People from Turkey feel most frequently discriminated against in Austria with 29 per cent saying they feel disadvantaged because of their migrant background.

For people from Bosnia and Herzegovina, Serbia or Turkey, 49 per cent reported being discriminated against occasionally because of where they are from.

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For members


How to dispose of unwanted furniture or whitegoods in Vienna legally

Got an unwanted mattress, fridge, or sofa? Here’s how you can legally get it off your hands in Vienna.

How to dispose of unwanted furniture or whitegoods in Vienna legally

If you find yourself with a large piece of furniture or big household appliance that has seen its prime and is not bound to the trashcan, then you might be wondering where to dispose of them – legally, that is.

Even if it is not uncommon to see furniture or appliances next to the big trashcans often placed near households and apartment complexes, it is illegal to leave them there.

Different cities have different methods – some will even pick up trash at specific times and places. To know how your city deals with bulky waste (Sperrmüll), you can google “Sperrmüll + the name of your city”.

READ ALSO: Why does Vienna’s waste department have a helicopter and a military plane?

Vienna has several waste collection points where you can leave bulky waste, electrical appliances, hazardous waste (in household quantities) and other old goods for no charge.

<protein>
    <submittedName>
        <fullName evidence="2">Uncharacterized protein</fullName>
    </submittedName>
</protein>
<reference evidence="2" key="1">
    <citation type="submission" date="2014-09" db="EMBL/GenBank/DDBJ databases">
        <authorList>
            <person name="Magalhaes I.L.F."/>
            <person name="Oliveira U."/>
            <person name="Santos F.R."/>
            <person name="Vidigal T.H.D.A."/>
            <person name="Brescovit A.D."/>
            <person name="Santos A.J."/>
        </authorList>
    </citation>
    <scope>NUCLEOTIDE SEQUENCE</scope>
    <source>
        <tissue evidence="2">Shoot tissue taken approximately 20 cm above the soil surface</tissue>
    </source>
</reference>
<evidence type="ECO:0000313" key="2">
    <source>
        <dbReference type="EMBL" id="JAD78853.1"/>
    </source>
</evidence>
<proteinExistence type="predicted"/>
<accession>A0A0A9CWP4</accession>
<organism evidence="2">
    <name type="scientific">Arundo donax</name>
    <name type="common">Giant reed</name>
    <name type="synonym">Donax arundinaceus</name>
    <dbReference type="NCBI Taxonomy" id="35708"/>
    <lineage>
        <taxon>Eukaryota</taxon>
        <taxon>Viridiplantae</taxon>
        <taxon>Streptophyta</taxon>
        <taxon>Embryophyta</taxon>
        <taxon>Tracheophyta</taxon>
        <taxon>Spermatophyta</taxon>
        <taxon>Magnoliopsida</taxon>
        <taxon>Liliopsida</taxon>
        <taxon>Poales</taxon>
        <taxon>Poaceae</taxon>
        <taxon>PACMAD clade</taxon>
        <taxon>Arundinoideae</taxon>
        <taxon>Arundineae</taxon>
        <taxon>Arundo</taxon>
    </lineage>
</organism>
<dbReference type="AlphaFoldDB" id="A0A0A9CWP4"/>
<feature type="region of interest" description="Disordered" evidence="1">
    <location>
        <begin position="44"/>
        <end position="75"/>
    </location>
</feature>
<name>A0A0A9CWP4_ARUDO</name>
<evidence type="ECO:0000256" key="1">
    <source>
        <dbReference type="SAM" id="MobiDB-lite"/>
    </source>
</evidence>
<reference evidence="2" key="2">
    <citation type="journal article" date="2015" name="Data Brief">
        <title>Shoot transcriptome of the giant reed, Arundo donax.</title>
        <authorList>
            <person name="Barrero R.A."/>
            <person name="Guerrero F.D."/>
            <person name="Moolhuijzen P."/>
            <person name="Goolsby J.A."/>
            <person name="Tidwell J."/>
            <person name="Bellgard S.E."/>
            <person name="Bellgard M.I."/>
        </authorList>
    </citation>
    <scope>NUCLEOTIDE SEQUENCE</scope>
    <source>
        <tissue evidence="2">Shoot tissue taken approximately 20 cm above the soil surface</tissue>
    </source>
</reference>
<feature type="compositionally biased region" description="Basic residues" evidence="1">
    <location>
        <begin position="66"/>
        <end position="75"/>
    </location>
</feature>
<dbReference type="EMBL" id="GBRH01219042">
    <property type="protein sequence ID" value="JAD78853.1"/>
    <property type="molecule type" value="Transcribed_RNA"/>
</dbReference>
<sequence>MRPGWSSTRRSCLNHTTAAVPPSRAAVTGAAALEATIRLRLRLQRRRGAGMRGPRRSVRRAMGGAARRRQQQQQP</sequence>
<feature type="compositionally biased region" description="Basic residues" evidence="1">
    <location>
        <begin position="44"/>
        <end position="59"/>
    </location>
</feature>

The use of the Wiener Mistplätze is subject to certain quantity limits and requirements, but they are to avoid industrial use. Therefore, most households will have no problem with the limitations.

Here you can find several collection points in Vienna.

It is worth pointing out that delivery to those sites can only be made by cars with Viennese license plates, on foot or by bicycle. Furthermore, no trailers or company cars are allowed to leave trash at these collection points.

What can you bring to the collection centres?

This is the place to bring large sheets of plastic foil, bulky or large metal parts and electrical appliances, for example.

Additionally, you can bring small amounts of bulky waste, wood, styrofoam, large cardboard boxes, green waste and used tires to any waste collection centres.

Depending on what you are disposing of, you might need to go to the Rinter centre, one of the larger ones.

READ ALSO: Hasta la mista, baby? How to vote for your favourite Vienna trash can joke

The centres also have a separate division where it is possible to donate old items still in good condition, the so-called 48er-Tandler-Box.

Tableware, small furniture, electrical appliances, clothes, toys and other items can be reused and bought at a low price at the 48er-Tandler reuse shop.

Most centres are open only from Monday to Friday during business hours, but others are also available on Saturdays.

What to do if I don’t have a car?

If you don’t need a car but still need to dispose of a large appliance, the Viennese solution varies.

Some will take public transport with a couple of friends trying to help them carry an old sofa via the u-bahn, although that can get a little tough at peak hour. 

Alternatively, you can borrow or rent a vehicle to try and save costs.

READ ALSO: The downsides of Vienna you should be aware of before moving there

But Vienna City also has a service that will pick up the trash for a low fee – even if it is located in the attic, a basement or a courtyard.

It’s the Entrümpelungsdienst und Sperrmüllabfuhr der MA 48. You can also ask for the “dump service” when the city of Vienna brings a trough (the smallest can fit 12 cubic meters).

Once you fill it up, they will remove it and take it to the appropriate place.

Costs will depend on the amount of trash, the size of the appliance, and where in the household it is located.